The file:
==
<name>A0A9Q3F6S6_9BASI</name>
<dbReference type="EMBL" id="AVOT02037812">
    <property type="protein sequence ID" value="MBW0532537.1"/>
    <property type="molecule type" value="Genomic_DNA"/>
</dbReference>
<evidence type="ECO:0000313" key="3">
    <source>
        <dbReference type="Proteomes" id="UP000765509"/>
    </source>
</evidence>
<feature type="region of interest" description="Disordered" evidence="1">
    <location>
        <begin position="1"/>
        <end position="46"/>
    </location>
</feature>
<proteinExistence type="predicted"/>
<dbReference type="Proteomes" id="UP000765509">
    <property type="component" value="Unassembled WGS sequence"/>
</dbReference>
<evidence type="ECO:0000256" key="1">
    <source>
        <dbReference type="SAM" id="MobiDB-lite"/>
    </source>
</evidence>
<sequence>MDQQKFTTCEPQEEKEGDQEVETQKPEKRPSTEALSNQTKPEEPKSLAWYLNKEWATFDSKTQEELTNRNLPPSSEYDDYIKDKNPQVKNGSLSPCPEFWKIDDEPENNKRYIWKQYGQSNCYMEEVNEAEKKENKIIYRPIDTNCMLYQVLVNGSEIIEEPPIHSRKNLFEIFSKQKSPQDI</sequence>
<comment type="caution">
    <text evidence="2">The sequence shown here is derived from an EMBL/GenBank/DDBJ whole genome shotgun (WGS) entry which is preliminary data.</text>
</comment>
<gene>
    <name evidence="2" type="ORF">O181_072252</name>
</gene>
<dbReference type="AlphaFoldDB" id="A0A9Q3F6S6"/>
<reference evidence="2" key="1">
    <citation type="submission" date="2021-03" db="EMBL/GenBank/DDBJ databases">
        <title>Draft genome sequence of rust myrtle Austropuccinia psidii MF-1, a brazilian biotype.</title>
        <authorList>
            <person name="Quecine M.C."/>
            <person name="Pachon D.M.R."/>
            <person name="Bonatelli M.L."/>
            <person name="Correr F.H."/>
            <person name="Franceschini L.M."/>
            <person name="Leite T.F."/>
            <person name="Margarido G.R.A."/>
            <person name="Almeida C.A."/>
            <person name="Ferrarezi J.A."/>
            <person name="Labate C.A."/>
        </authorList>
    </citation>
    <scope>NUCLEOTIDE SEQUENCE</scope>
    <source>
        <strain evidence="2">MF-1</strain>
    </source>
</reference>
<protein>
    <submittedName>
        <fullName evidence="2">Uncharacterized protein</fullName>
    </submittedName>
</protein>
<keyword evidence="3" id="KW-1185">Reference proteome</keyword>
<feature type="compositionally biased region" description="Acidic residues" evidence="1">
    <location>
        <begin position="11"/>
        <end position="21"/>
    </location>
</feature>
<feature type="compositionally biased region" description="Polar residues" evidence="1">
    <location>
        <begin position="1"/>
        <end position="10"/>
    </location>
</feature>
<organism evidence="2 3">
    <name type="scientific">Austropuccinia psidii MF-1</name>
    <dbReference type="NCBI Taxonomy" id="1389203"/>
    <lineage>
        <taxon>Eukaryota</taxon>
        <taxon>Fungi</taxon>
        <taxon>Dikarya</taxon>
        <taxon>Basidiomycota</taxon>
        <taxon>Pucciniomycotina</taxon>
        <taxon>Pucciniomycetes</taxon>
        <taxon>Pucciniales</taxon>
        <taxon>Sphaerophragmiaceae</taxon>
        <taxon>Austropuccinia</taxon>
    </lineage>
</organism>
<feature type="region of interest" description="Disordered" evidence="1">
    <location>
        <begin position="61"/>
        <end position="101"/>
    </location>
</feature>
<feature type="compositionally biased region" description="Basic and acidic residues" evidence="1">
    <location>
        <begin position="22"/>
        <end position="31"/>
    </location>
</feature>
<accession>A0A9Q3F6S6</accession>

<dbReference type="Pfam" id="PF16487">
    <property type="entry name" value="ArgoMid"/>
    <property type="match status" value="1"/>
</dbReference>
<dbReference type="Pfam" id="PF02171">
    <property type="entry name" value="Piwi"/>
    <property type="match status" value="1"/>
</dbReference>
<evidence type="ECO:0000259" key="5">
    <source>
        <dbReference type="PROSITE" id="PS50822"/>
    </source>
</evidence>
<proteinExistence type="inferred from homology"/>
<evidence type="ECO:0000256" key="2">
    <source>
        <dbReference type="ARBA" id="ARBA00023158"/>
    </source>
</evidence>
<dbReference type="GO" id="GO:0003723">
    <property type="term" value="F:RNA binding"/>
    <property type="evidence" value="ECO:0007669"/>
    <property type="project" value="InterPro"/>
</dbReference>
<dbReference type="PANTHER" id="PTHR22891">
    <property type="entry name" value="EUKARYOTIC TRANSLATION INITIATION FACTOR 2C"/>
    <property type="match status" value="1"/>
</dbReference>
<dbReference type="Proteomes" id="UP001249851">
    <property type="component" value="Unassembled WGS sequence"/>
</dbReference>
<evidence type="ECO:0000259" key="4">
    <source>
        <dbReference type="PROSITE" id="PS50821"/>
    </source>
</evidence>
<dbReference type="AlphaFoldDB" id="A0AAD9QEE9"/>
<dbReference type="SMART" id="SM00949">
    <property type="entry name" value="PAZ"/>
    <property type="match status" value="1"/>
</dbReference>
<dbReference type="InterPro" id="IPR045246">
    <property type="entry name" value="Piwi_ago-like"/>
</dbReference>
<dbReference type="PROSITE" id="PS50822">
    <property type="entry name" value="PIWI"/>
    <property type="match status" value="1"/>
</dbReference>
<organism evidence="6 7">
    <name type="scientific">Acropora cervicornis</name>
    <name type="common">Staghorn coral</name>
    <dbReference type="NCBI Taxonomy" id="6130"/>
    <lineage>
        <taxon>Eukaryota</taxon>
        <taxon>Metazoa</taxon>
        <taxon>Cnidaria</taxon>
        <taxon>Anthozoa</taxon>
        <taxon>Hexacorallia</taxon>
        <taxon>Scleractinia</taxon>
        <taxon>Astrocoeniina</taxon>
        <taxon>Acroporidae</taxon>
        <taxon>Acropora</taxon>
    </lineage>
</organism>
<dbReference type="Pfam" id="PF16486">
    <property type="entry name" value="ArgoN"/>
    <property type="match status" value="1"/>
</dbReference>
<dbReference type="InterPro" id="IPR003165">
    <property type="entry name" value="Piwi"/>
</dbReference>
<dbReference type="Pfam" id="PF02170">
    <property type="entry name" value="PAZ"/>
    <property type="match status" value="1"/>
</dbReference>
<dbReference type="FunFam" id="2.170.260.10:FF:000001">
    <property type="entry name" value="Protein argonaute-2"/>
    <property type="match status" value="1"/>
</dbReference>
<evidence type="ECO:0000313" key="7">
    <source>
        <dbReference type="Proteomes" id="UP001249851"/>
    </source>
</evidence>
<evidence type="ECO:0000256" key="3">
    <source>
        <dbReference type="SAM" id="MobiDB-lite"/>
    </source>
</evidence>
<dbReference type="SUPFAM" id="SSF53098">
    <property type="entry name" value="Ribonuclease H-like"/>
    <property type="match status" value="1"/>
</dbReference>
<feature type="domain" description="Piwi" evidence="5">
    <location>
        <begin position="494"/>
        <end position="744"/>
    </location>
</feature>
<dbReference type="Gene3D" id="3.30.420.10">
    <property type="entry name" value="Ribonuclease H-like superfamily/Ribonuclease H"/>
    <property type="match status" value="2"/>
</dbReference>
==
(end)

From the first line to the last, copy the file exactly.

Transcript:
<name>A0A9Q3F6S6_9BASI</name>
<dbReference type="EMBL" id="AVOT02037812">
    <property type="protein sequence ID" value="MBW0532537.1"/>
    <property type="molecule type" value="Genomic_DNA"/>
</dbReference>
<evidence type="ECO:0000313" key="3">
    <source>
        <dbReference type="Proteomes" id="UP000765509"/>
    </source>
</evidence>
<feature type="region of interest" description="Disordered" evidence="1">
    <location>
        <begin position="1"/>
        <end position="46"/>
    </location>
</feature>
<proteinExistence type="predicted"/>
<dbReference type="Proteomes" id="UP000765509">
    <property type="component" value="Unassembled WGS sequence"/>
</dbReference>
<evidence type="ECO:0000256" key="1">
    <source>
        <dbReference type="SAM" id="MobiDB-lite"/>
    </source>
</evidence>
<sequence>MDQQKFTTCEPQEEKEGDQEVETQKPEKRPSTEALSNQTKPEEPKSLAWYLNKEWATFDSKTQEELTNRNLPPSSEYDDYIKDKNPQVKNGSLSPCPEFWKIDDEPENNKRYIWKQYGQSNCYMEEVNEAEKKENKIIYRPIDTNCMLYQVLVNGSEIIEEPPIHSRKNLFEIFSKQKSPQDI</sequence>
<comment type="caution">
    <text evidence="2">The sequence shown here is derived from an EMBL/GenBank/DDBJ whole genome shotgun (WGS) entry which is preliminary data.</text>
</comment>
<gene>
    <name evidence="2" type="ORF">O181_072252</name>
</gene>
<dbReference type="AlphaFoldDB" id="A0A9Q3F6S6"/>
<reference evidence="2" key="1">
    <citation type="submission" date="2021-03" db="EMBL/GenBank/DDBJ databases">
        <title>Draft genome sequence of rust myrtle Austropuccinia psidii MF-1, a brazilian biotype.</title>
        <authorList>
            <person name="Quecine M.C."/>
            <person name="Pachon D.M.R."/>
            <person name="Bonatelli M.L."/>
            <person name="Correr F.H."/>
            <person name="Franceschini L.M."/>
            <person name="Leite T.F."/>
            <person name="Margarido G.R.A."/>
            <person name="Almeida C.A."/>
            <person name="Ferrarezi J.A."/>
            <person name="Labate C.A."/>
        </authorList>
    </citation>
    <scope>NUCLEOTIDE SEQUENCE</scope>
    <source>
        <strain evidence="2">MF-1</strain>
    </source>
</reference>
<protein>
    <submittedName>
        <fullName evidence="2">Uncharacterized protein</fullName>
    </submittedName>
</protein>
<keyword evidence="3" id="KW-1185">Reference proteome</keyword>
<feature type="compositionally biased region" description="Acidic residues" evidence="1">
    <location>
        <begin position="11"/>
        <end position="21"/>
    </location>
</feature>
<feature type="compositionally biased region" description="Polar residues" evidence="1">
    <location>
        <begin position="1"/>
        <end position="10"/>
    </location>
</feature>
<organism evidence="2 3">
    <name type="scientific">Austropuccinia psidii MF-1</name>
    <dbReference type="NCBI Taxonomy" id="1389203"/>
    <lineage>
        <taxon>Eukaryota</taxon>
        <taxon>Fungi</taxon>
        <taxon>Dikarya</taxon>
        <taxon>Basidiomycota</taxon>
        <taxon>Pucciniomycotina</taxon>
        <taxon>Pucciniomycetes</taxon>
        <taxon>Pucciniales</taxon>
        <taxon>Sphaerophragmiaceae</taxon>
        <taxon>Austropuccinia</taxon>
    </lineage>
</organism>
<feature type="region of interest" description="Disordered" evidence="1">
    <location>
        <begin position="61"/>
        <end position="101"/>
    </location>
</feature>
<feature type="compositionally biased region" description="Basic and acidic residues" evidence="1">
    <location>
        <begin position="22"/>
        <end position="31"/>
    </location>
</feature>
<accession>A0A9Q3F6S6</accession>

<dbReference type="Pfam" id="PF16487">
    <property type="entry name" value="ArgoMid"/>
    <property type="match status" value="1"/>
</dbReference>
<dbReference type="Pfam" id="PF02171">
    <property type="entry name" value="Piwi"/>
    <property type="match status" value="1"/>
</dbReference>
<evidence type="ECO:0000259" key="5">
    <source>
        <dbReference type="PROSITE" id="PS50822"/>
    </source>
</evidence>
<proteinExistence type="inferred from homology"/>
<evidence type="ECO:0000256" key="2">
    <source>
        <dbReference type="ARBA" id="ARBA00023158"/>
    </source>
</evidence>
<dbReference type="GO" id="GO:0003723">
    <property type="term" value="F:RNA binding"/>
    <property type="evidence" value="ECO:0007669"/>
    <property type="project" value="InterPro"/>
</dbReference>
<dbReference type="PANTHER" id="PTHR22891">
    <property type="entry name" value="EUKARYOTIC TRANSLATION INITIATION FACTOR 2C"/>
    <property type="match status" value="1"/>
</dbReference>
<dbReference type="Proteomes" id="UP001249851">
    <property type="component" value="Unassembled WGS sequence"/>
</dbReference>
<evidence type="ECO:0000259" key="4">
    <source>
        <dbReference type="PROSITE" id="PS50821"/>
    </source>
</evidence>
<dbReference type="AlphaFoldDB" id="A0AAD9QEE9"/>
<dbReference type="SMART" id="SM00949">
    <property type="entry name" value="PAZ"/>
    <property type="match status" value="1"/>
</dbReference>
<dbReference type="InterPro" id="IPR045246">
    <property type="entry name" value="Piwi_ago-like"/>
</dbReference>
<dbReference type="PROSITE" id="PS50822">
    <property type="entry name" value="PIWI"/>
    <property type="match status" value="1"/>
</dbReference>
<organism evidence="6 7">
    <name type="scientific">Acropora cervicornis</name>
    <name type="common">Staghorn coral</name>
    <dbReference type="NCBI Taxonomy" id="6130"/>
    <lineage>
        <taxon>Eukaryota</taxon>
        <taxon>Metazoa</taxon>
        <taxon>Cnidaria</taxon>
        <taxon>Anthozoa</taxon>
        <taxon>Hexacorallia</taxon>
        <taxon>Scleractinia</taxon>
        <taxon>Astrocoeniina</taxon>
        <taxon>Acroporidae</taxon>
        <taxon>Acropora</taxon>
    </lineage>
</organism>
<dbReference type="Pfam" id="PF16486">
    <property type="entry name" value="ArgoN"/>
    <property type="match status" value="1"/>
</dbReference>
<dbReference type="InterPro" id="IPR003165">
    <property type="entry name" value="Piwi"/>
</dbReference>
<dbReference type="Pfam" id="PF02170">
    <property type="entry name" value="PAZ"/>
    <property type="match status" value="1"/>
</dbReference>
<dbReference type="FunFam" id="2.170.260.10:FF:000001">
    <property type="entry name" value="Protein argonaute-2"/>
    <property type="match status" value="1"/>
</dbReference>
<evidence type="ECO:0000313" key="7">
    <source>
        <dbReference type="Proteomes" id="UP001249851"/>
    </source>
</evidence>
<evidence type="ECO:0000256" key="3">
    <source>
        <dbReference type="SAM" id="MobiDB-lite"/>
    </source>
</evidence>
<dbReference type="SUPFAM" id="SSF53098">
    <property type="entry name" value="Ribonuclease H-like"/>
    <property type="match status" value="1"/>
</dbReference>
<feature type="domain" description="Piwi" evidence="5">
    <location>
        <begin position="494"/>
        <end position="744"/>
    </location>
</feature>
<dbReference type="Gene3D" id="3.30.420.10">
    <property type="entry name" value="Ribonuclease H-like superfamily/Ribonuclease H"/>
    <property type="match status" value="2"/>
</dbReference>